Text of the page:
At the very least read the writer's work, which is the reason you're contacting him or her in the first place. Refer to his or her beat, past articles and industry news that are relevant and interesting.
In this case, Debbie mentioned Michael's article. Two thumbs up.
If you're thinking of peppering a canned note with the journalist's name, be careful with mail merge.
It has happened that there were just quotation marks where a journalist's name should be because the First Name field wasn't filled properly. Or horror of horrors, someone else's name was there. Be maniacal when cleaning your database.
Avoid saying 'I' in the first paragraph
A pitch is about the recipient, not about you.
Refrain from using 'I', at least in the first paragraph. If you can do it for the entire pitch, even better.
'Even if I'm just expressing my opinion?' you may be asking. Yes, even if it expresses your opinion. In fact, reserve your opinion unless it makes complete sense in the pitch. Usually it isn't relevant.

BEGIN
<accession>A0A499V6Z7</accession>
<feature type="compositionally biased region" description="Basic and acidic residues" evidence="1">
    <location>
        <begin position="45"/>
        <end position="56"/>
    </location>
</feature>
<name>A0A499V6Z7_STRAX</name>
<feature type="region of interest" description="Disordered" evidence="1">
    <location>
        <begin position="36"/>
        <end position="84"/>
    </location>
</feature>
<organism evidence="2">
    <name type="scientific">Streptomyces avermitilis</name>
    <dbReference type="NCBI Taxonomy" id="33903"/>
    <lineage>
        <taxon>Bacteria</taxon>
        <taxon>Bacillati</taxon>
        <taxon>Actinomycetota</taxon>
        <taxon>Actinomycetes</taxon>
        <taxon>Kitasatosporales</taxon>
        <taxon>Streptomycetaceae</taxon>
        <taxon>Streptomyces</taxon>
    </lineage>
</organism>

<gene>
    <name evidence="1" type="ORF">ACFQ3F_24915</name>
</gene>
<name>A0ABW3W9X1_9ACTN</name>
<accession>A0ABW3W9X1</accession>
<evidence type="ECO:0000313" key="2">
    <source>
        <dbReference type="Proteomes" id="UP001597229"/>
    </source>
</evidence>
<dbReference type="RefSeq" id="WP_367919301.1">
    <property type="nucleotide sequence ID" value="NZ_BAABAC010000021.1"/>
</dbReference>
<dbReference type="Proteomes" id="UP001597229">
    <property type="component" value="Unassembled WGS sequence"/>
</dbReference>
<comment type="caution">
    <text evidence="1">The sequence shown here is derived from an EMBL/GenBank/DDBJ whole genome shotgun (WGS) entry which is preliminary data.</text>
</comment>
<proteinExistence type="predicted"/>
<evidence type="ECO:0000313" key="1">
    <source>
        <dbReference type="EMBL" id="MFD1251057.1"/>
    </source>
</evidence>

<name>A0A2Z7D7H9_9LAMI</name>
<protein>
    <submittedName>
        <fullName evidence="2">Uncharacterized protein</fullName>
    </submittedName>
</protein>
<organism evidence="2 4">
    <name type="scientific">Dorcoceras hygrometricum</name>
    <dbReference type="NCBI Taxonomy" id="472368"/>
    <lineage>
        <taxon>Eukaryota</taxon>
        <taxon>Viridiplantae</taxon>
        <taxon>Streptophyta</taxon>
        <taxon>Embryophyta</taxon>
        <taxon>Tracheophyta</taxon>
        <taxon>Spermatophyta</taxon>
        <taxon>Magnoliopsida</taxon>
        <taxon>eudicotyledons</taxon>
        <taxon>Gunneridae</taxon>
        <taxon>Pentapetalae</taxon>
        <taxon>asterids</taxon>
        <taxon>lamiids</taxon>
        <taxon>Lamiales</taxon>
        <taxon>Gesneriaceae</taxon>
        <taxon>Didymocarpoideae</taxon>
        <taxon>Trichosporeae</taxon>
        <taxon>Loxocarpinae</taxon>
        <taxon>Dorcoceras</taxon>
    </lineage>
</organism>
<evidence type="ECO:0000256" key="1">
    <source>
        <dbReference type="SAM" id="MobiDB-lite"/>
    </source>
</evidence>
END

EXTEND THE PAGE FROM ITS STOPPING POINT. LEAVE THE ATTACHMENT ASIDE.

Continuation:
The golden rule is: Put 'you' each time you're tempted to say 'I'. Rework the sentence if necessary.
Don't faff about -- get on with it
This is another common error: Overdoing the context to why you're pitching. The journalist knows this is a pitch. You know it's a pitch. Get on with it!
Take a sentence like 'I thought I'd let you know'.
If I'm the journalist you're pitching to, a) I don't care about your thoughts unless they are useful to me and b) I don't really need a linear, highly detailed account of your thought process that led to this email. It's boring.